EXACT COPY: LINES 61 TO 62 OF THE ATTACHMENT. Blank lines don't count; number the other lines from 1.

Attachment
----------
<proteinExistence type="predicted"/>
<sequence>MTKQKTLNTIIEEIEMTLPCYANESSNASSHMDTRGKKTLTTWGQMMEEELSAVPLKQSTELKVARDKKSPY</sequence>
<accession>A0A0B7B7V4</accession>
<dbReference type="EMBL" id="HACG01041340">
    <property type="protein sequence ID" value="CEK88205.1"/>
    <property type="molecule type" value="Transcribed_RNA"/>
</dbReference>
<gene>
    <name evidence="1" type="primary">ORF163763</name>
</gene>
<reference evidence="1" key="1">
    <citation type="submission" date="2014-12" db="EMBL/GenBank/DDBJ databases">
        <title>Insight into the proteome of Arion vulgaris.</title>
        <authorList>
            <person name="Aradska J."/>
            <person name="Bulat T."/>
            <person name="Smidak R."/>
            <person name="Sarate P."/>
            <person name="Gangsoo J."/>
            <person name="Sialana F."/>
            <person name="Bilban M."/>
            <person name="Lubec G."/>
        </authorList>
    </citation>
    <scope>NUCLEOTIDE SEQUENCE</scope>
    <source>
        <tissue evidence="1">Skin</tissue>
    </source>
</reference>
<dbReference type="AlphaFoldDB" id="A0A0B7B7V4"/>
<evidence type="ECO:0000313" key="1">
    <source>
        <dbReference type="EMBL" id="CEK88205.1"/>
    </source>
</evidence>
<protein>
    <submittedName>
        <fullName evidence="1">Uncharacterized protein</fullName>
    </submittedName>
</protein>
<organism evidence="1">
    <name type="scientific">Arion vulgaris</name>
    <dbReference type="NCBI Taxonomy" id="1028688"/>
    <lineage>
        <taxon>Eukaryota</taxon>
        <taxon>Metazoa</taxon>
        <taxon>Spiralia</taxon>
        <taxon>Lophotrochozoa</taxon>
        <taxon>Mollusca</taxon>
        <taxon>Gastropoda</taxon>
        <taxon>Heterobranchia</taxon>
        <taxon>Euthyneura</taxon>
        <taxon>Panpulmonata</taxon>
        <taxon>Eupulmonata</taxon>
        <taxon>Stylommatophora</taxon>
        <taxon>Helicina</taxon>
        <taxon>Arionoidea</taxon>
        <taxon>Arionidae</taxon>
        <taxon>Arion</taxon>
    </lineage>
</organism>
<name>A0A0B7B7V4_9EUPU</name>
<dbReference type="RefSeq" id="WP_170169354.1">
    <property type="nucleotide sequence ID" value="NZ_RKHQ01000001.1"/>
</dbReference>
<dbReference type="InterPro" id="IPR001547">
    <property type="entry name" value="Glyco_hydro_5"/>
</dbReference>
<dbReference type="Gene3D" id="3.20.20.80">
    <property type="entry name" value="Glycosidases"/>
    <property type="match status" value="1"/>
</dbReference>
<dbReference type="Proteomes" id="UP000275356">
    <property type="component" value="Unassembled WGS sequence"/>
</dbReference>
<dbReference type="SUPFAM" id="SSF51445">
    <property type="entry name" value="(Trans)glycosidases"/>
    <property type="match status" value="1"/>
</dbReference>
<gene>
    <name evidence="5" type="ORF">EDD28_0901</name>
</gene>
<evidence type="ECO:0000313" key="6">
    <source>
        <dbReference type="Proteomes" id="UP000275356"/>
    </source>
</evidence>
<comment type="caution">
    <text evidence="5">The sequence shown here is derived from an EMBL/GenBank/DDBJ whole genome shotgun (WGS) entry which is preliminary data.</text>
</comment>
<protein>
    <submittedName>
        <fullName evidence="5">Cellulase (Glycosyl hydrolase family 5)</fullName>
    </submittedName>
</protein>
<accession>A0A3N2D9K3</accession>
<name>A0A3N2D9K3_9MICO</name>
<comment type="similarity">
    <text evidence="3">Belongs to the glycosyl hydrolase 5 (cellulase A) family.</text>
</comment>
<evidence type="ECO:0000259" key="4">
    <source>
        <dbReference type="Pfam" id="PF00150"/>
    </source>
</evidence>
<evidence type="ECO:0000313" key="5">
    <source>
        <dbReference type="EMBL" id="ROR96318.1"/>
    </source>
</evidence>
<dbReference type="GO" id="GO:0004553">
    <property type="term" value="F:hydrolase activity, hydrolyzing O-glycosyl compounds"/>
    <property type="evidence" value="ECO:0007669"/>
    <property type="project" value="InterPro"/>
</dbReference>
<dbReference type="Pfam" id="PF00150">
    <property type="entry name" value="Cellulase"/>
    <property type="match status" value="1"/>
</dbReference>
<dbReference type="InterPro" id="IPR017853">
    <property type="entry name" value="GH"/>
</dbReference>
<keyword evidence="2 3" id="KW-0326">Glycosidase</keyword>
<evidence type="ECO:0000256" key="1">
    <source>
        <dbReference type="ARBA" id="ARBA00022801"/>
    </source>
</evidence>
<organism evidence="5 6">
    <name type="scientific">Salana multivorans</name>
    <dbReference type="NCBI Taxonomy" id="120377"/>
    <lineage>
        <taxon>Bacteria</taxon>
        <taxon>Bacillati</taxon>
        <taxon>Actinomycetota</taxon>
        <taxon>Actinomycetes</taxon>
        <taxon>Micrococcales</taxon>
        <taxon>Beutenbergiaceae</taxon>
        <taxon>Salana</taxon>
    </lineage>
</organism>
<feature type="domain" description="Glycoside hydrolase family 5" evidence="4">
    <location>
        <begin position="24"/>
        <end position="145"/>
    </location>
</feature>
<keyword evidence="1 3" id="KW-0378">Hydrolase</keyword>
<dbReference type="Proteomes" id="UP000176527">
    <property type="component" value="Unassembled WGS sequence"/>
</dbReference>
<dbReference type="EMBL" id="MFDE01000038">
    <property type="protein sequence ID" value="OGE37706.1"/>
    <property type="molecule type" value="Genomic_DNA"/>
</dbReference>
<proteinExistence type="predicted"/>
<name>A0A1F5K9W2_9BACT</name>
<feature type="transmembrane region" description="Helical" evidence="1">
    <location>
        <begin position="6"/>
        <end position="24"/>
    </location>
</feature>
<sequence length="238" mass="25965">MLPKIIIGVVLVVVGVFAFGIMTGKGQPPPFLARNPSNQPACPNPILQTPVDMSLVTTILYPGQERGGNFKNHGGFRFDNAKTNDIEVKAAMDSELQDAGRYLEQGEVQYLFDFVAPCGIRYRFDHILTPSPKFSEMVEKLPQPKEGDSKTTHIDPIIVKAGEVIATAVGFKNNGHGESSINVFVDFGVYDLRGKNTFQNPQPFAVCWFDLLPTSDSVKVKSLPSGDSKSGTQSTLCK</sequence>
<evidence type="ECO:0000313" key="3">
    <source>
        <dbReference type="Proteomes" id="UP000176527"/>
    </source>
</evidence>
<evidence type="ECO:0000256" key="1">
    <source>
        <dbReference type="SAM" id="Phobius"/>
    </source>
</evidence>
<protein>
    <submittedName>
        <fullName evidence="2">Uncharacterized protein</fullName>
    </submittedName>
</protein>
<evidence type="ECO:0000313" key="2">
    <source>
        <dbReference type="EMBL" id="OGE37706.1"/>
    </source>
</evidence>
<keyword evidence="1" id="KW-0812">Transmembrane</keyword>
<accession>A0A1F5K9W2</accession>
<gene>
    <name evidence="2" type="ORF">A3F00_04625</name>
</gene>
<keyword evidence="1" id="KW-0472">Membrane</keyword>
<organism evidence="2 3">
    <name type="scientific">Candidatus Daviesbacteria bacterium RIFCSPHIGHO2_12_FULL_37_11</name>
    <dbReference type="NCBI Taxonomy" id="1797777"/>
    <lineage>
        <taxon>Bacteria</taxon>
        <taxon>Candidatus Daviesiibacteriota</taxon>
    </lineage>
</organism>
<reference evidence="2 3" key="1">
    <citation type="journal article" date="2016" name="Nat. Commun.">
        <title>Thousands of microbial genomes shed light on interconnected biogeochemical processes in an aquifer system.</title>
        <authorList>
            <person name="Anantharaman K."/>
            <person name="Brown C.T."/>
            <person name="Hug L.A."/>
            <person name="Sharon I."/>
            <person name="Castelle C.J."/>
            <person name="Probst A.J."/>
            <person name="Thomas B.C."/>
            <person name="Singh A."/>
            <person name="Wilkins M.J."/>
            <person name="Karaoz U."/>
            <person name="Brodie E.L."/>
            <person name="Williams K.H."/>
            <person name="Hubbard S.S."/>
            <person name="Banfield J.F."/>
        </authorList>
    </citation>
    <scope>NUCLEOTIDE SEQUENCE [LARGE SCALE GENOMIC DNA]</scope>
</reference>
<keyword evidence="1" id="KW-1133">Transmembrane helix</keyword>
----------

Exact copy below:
</organism>
<name>A0A0B7B7V4_9EUPU</name>